Tip trashed


Tip trashed


INVERLOCH was dealt a crushing blow after Bass Coast Shire Council voted to shut down the Inverloch tip at its meeting last Wednesday night.

The closure of the tip will come into effect in September, 2017, and will mean the land will be rehabilitated into a reserve.

However, Inverloch residents will lose a well used asset and will have to travel to Wonthaggi to dump their rubbish.

To ease the pain, deputy mayor Cr Bradley Drew added plans to upgrade to the Wonthaggi transfer station to his motion, but it was not enough to appease furious residents – particularly with council elections just two months away.

“The decision to close the Inverloch transfer station is just one more deplorable decision delivered by councillors against the Bass Coast community,” president of the newly formed Bass Coast Ratepayers and Residents Association Kevin Griffin said.

“I’m confident this decision will spur the community to action to have the decision reversed by a new incoming council after the forthcoming election.

In a six to one vote in favour of the closure, only Cr Clare Le Serve stood against her fellow councillors, believing there wasn’t enough evidence presented to justify the decision.

However, other councillors felt the voices heard at the two community workshops held in July did not represent the community as a whole.

“The transfer station is out of step with our values. We are lucky as a town to have our natural assets. We were given a mandate to review our services and the environment is our legacy. I don’t want to be looked at as a council that other councils needed to clean up,” mayor Cr Jordan Crugnale said.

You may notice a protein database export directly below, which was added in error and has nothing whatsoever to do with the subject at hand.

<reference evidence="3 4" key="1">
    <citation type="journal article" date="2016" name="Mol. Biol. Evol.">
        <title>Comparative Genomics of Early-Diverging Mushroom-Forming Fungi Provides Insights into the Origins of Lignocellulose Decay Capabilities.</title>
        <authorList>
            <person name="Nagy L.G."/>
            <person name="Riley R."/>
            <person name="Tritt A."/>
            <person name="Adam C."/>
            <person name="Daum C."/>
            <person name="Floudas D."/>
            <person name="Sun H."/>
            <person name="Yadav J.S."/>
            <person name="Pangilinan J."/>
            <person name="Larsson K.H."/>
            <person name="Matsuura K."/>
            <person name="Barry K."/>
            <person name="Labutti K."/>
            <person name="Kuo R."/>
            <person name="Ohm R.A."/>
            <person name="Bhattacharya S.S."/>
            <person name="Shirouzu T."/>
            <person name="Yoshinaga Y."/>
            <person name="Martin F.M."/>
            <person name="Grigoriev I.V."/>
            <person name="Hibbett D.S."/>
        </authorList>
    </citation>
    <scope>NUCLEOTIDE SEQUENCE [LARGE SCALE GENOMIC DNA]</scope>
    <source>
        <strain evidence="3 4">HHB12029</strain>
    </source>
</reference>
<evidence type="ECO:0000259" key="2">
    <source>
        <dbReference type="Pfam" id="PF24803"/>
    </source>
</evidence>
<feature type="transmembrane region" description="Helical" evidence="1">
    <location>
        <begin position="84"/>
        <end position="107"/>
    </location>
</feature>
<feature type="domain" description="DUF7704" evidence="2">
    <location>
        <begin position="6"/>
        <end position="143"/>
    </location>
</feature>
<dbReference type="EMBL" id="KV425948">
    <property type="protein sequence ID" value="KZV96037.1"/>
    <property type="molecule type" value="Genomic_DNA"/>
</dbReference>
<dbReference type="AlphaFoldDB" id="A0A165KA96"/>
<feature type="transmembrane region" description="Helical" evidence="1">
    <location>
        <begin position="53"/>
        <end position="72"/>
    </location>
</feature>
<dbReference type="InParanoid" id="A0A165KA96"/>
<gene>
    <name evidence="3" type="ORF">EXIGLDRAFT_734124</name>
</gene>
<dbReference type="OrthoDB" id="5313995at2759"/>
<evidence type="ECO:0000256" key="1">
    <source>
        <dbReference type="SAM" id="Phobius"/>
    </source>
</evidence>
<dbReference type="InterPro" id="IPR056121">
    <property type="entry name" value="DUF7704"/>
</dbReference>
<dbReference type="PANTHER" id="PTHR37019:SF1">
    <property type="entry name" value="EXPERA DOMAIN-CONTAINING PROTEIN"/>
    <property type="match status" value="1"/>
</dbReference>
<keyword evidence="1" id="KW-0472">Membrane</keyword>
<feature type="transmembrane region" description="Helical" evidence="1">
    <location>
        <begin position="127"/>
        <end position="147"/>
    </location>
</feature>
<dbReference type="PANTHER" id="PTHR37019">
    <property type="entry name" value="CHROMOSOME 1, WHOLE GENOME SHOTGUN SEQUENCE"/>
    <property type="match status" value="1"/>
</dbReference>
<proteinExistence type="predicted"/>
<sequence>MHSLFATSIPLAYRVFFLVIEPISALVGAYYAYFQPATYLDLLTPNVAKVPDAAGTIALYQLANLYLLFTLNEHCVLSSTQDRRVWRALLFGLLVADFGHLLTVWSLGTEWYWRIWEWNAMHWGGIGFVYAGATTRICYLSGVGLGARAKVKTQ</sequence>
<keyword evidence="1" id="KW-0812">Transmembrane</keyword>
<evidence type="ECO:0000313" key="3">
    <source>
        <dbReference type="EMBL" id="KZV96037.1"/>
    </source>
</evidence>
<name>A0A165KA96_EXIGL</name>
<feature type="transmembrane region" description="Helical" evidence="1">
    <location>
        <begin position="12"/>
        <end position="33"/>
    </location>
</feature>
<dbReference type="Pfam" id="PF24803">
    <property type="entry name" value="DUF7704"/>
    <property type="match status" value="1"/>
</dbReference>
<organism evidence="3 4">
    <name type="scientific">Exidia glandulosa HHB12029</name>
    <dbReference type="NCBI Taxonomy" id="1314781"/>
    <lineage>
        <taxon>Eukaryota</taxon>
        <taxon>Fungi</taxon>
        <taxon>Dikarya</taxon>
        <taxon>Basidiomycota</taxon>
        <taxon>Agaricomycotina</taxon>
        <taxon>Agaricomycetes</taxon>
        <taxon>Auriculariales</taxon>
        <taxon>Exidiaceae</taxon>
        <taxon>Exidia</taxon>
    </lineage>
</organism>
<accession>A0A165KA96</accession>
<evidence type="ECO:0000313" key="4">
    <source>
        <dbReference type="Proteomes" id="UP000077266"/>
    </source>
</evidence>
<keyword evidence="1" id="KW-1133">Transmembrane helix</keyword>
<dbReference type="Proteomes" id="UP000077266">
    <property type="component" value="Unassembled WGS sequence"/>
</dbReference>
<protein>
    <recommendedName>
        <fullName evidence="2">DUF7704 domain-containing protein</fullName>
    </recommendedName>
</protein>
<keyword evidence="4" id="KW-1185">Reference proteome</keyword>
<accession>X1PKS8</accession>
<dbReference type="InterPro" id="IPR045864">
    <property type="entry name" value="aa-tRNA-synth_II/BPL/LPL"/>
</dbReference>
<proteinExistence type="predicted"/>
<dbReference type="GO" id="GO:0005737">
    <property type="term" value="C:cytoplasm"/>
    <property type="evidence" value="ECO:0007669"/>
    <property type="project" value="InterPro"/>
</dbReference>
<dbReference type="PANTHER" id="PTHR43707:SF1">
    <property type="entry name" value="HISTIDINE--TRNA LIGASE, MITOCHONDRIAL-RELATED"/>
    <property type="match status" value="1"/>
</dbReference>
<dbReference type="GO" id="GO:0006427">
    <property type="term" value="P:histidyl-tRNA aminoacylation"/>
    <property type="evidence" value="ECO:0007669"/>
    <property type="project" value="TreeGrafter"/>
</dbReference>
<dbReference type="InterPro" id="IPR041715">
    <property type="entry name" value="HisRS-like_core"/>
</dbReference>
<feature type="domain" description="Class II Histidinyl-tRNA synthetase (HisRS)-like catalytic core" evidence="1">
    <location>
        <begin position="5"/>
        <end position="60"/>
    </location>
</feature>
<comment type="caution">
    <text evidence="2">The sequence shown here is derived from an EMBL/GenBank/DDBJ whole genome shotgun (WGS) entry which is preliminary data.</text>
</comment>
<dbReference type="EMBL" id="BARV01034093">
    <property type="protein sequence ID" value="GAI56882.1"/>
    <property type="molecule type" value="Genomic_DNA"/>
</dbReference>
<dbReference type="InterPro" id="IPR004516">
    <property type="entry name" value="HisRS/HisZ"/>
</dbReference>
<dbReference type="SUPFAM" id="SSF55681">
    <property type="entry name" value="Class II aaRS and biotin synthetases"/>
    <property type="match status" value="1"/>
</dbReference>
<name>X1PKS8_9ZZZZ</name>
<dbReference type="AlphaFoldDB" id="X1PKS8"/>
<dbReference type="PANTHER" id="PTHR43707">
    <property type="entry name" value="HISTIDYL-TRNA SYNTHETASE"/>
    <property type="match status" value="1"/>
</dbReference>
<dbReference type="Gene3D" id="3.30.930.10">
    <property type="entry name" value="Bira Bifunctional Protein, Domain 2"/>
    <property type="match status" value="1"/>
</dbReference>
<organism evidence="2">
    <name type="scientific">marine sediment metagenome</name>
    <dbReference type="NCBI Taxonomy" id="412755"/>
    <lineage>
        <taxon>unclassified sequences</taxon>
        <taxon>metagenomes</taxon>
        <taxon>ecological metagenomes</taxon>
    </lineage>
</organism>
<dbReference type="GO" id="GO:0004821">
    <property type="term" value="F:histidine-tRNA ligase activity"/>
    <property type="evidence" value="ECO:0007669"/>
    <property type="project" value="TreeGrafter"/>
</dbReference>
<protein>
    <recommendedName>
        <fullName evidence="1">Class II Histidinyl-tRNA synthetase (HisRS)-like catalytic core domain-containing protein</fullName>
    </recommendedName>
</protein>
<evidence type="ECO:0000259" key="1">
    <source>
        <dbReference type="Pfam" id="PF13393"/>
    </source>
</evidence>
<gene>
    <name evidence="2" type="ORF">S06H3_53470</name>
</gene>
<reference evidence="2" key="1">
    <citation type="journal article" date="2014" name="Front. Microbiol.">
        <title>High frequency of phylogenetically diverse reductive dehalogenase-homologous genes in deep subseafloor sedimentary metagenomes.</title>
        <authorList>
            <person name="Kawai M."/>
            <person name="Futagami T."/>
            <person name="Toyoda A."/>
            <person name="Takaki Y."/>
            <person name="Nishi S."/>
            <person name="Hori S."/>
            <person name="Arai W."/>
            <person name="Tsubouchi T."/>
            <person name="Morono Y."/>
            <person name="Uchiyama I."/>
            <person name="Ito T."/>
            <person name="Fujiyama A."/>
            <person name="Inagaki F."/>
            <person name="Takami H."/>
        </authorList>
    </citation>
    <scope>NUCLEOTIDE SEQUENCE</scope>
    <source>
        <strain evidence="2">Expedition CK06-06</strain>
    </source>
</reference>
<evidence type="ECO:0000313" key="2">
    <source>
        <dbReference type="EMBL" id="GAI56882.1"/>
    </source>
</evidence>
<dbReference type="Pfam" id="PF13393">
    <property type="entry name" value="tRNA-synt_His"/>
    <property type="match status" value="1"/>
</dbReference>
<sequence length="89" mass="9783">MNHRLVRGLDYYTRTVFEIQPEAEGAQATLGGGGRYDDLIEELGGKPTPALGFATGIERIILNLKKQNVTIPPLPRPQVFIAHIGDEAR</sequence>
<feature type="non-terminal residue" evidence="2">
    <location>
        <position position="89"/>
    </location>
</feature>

“A vote against the closure is to keep it as a dump and not as a natural asset. A vote against is to be persuaded by loud voices who do not represent the whole community.”

Cr Andrew Phillips also felt there was strong support behind council’s decision to close the transfer station.

“If we had a transfer station in Cowes, would we want one in Newhaven? I don’t think we would and it’s the same difference between Inverloch and Wonthaggi,” he said.

“We’ve had several letters and emails in support of closing the transfer station, so it’s not as simple as it seems. When you close a service, people will be upset, but we have to think about the whole shire, not just Inverloch.”

Cr Drew said the decision was not made lightly, but it was an effort to ensure Bass Coast remains a low rating shire.

“We understand there will be some angst but there is a change coming to waste and the long term benefits will outweigh the short term pain,” he said.

The coming change is the introduction of a green organic waste bin to be collected weekly in effort to cut down the amount of food scraps and organic kitchen waste going to landfill.

Although the decision was handed down almost unanimously, Mr Griffin said he will continue to fight for the people of Inverloch.

“This decision flies in the face of the wishes of a clearly demonstrated majority of the community,” he said.

“I can assure the people of Bass Coast that their new Bass Coast Ratepayers and Residents Association will work alongside the community to ensure that every endeavour is made to have this appalling decision reversed.”


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Posted by on Aug 23 2016. Filed under Featured, News. You can follow any responses to this entry through the RSS 2.0. You can leave a response or trackback to this entry

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